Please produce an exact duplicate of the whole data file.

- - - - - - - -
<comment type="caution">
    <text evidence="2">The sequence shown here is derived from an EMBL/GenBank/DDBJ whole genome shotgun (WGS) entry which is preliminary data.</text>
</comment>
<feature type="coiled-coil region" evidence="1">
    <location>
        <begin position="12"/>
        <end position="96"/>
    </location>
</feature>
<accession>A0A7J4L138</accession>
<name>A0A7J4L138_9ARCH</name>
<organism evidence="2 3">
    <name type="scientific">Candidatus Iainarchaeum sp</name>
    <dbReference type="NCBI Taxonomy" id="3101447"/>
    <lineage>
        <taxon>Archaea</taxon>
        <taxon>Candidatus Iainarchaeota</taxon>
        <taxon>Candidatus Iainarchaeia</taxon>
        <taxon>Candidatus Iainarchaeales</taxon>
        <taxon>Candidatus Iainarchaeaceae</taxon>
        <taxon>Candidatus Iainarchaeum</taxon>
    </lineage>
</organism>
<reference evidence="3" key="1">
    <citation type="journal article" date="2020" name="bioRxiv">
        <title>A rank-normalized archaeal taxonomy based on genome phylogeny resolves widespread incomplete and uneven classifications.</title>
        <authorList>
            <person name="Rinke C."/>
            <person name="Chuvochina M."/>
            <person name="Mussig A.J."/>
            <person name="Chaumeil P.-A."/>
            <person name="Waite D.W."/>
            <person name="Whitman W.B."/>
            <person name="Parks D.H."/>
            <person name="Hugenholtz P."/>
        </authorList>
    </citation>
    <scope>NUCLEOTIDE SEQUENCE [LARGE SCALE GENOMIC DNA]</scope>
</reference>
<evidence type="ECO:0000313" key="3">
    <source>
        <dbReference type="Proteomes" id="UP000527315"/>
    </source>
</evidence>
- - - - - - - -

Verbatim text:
<comment type="caution">
    <text evidence="2">The sequence shown here is derived from an EMBL/GenBank/DDBJ whole genome shotgun (WGS) entry which is preliminary data.</text>
</comment>
<feature type="coiled-coil region" evidence="1">
    <location>
        <begin position="12"/>
        <end position="96"/>
    </location>
</feature>
<accession>A0A7J4L138</accession>
<name>A0A7J4L138_9ARCH</name>
<organism evidence="2 3">
    <name type="scientific">Candidatus Iainarchaeum sp</name>
    <dbReference type="NCBI Taxonomy" id="3101447"/>
    <lineage>
        <taxon>Archaea</taxon>
        <taxon>Candidatus Iainarchaeota</taxon>
        <taxon>Candidatus Iainarchaeia</taxon>
        <taxon>Candidatus Iainarchaeales</taxon>
        <taxon>Candidatus Iainarchaeaceae</taxon>
        <taxon>Candidatus Iainarchaeum</taxon>
    </lineage>
</organism>
<reference evidence="3" key="1">
    <citation type="journal article" date="2020" name="bioRxiv">
        <title>A rank-normalized archaeal taxonomy based on genome phylogeny resolves widespread incomplete and uneven classifications.</title>
        <authorList>
            <person name="Rinke C."/>
            <person name="Chuvochina M."/>
            <person name="Mussig A.J."/>
            <person name="Chaumeil P.-A."/>
            <person name="Waite D.W."/>
            <person name="Whitman W.B."/>
            <person name="Parks D.H."/>
            <person name="Hugenholtz P."/>
        </authorList>
    </citation>
    <scope>NUCLEOTIDE SEQUENCE [LARGE SCALE GENOMIC DNA]</scope>
</reference>
<evidence type="ECO:0000313" key="3">
    <source>
        <dbReference type="Proteomes" id="UP000527315"/>
    </source>
</evidence>